Former Soviet leader Mikhail Gorbachev warned today against whitewashing the crimes of dictator Josef Stalin, stressing that Russia cannot...
MOSCOW — Former Soviet leader Mikhail Gorbachev warned today against whitewashing the crimes of dictator Josef Stalin, stressing that Russia cannot move forward without facing the truth about its bloody past.
In words that appeared aimed at President Vladimir Putin, Gorbachev also emphasized the need to pursue democracy.
His remarks, less guarded than usual, came amid growing concern among Russia’s marginalized liberals that Putin’s government is recasting Stalin’s legacy to justify its own increasingly tight control.
The Stalin era is being portrayed as a “golden age,” said Gorbachev, whose 1980s “glasnost” campaign as the last Soviet president prompted stunning revelations about Stalin’s murderous policies.
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“We must remember those who suffered, because it is a lesson for all of us — a lesson that many have not learned,” Gorbachev said at a discussion marking the 70th anniversary of the bloodiest year of Stalin’s Great Terror.
“It is impossible to live in the present or build long-term plans for the future if the disease of forgetfulness afflicts the country and society, or at least certain sections of it,” he said.
Rather than reckoning with one of the most traumatic episodes in Russian history, scholars and activists said during the discussion at Gorbachev’s charitable foundation and think tank, Putin’s government is reshaping that legacy for its own purposes.
“It’s not just forgetfulness, not just a lack of cultural memory — what’s happening is a massive attack aimed at revising our memory,” said Irina Shcherbakova of Memorial, a prominent non-governmental group dedicated to investigating Stalin’s repression.
As one of the signs that Stalin’s crimes are being swept under the rug, she said a teacher’s manual that suggests his actions were justified by the need to modernize the economy is being pushed on high schools nationwide.
“Textbooks today are aimed not to ensure the memory (of Stalin’s abuses), but to push this memory to the distant periphery of the consciousness,” said Arseny Roginsky, also an official at Memorial.
Roginsky said that despite repeated requests, the state has done little or nothing to help establish the names of the millions killed under Stalin or the locations of their remains — only a fraction of which are known decades later, he said.
More than 1.7 million people were arrested in 1937-38 by the Soviet security services alone, and at least 818,000 of them were shot, Roginsky said.
But there is “decidedly no political will” on the government’s part to preserve a “national memory” of those abuses, he said, and he contrasted the atmosphere in Russia with the way Germany has acknowledged the Holocaust.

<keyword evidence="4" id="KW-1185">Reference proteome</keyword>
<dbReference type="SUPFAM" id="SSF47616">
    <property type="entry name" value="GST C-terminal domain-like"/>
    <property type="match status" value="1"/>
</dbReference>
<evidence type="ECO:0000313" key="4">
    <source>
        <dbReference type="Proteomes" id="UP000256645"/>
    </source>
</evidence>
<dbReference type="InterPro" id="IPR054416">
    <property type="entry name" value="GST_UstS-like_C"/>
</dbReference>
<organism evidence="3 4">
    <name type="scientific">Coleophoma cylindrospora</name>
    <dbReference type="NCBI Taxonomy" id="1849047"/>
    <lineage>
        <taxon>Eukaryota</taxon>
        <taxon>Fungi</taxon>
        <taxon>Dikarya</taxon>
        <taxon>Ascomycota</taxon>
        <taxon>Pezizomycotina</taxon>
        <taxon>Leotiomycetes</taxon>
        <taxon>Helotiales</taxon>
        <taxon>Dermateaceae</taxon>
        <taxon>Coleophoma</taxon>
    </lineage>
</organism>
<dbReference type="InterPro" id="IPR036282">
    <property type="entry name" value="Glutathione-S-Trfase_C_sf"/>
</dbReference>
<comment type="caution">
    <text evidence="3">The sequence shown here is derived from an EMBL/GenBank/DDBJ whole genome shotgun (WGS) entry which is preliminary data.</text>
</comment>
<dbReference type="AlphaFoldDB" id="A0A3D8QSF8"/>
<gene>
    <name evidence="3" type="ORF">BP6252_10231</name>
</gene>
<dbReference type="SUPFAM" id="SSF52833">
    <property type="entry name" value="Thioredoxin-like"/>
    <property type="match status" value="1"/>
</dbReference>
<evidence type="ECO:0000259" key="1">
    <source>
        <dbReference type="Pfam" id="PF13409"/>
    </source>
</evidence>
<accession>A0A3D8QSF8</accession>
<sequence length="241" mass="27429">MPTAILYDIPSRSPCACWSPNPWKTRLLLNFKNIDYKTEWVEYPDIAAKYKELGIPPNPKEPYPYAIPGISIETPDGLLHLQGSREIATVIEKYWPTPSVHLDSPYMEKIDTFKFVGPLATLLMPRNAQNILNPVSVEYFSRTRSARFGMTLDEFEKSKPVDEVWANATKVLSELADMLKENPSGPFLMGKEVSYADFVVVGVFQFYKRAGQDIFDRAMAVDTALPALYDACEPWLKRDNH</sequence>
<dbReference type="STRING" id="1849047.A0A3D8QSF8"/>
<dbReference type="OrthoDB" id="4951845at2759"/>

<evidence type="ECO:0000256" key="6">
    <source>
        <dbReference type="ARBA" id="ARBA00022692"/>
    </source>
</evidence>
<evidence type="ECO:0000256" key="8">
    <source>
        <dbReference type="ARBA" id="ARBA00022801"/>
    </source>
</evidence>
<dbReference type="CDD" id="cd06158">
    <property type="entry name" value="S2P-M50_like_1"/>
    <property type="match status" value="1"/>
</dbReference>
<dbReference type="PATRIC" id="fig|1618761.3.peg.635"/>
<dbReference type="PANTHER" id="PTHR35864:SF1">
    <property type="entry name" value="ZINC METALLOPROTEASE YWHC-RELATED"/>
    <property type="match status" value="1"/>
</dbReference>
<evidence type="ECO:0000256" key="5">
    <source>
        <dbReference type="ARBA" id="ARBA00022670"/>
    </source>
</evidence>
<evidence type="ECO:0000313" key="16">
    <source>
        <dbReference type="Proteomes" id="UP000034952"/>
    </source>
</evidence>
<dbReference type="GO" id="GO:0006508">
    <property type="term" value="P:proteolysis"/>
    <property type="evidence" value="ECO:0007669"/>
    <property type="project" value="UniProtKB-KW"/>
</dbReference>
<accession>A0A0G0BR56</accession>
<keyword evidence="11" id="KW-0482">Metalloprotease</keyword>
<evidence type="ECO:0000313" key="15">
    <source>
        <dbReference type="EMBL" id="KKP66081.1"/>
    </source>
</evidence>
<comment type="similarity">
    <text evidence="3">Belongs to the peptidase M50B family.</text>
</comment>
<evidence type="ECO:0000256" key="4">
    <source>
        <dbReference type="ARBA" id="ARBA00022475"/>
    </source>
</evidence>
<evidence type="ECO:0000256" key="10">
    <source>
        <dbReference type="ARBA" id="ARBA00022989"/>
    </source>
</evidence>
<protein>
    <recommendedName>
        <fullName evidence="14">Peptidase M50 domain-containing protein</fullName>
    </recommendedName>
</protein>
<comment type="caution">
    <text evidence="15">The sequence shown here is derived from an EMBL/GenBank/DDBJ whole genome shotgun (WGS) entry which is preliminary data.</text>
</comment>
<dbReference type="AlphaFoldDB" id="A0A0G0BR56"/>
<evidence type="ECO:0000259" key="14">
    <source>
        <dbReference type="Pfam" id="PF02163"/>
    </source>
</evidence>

In central Berlin, he said, there are signposts pointing to Nazi concentration camp sites: “A child passes by and asks his mother, ‘What’s Dachau, what’s Buchenwald?’ That’s how national memory is preserved and passed down.”
In Moscow, he said, “There is not a single memorial plaque that says, ‘This person was a victim of the Terror.”‘
Public interest in Soviet era crimes began to fade following the 1991 Soviet collapse, which plunged Russia into uncertainty and focused the attention of citizens on the country’s economic chaos. Since Putin came to power nearly eight years ago, however, Russia’s oil-fueled economy has grown steadily, giving its leaders more confidence.
Putin has stressed the need for patriotism and pride, restored Soviet-era symbols such as the music for the national anthem, and has said repeatedly that Western portrayals of Russia and its history are too negative.
In June, he told social studies teachers that no one should try to make Russia feel guilty about the Great Terror and that worse things happened in other countries, pointing to the U.S. atomic bombs dropped in Japan and its bombing of Vietnam.
Putin and his allies “have sympathies to that time and to that way of ruling the country,” liberal politician Grigory Yavlinsky said, referring to the Stalin era.
But he warned that Russia would not thrive under an authoritarian system — “and in Russia, we now have an authoritarian system.”
Gorbachev, who rarely criticizes Putin, was more diplomatic. But he had harsh words for the secretive way Putin reshuffled the Cabinet earlier this month, echoing critics who said his maneuvering underscores the lack of popular input in running the country.
“I was not satisfied with this,” Gorbachev said, suggesting it smacked of a return to the Soviet era.
He warned against “freeing oneself from being under the control of the people,” and said government most be transparent.
“We must do everything we can to ensure we take the path of democracy,” he said. “We must all keep in mind that it’s necessary to suffer for democracy, to support it and to take the democratic road.”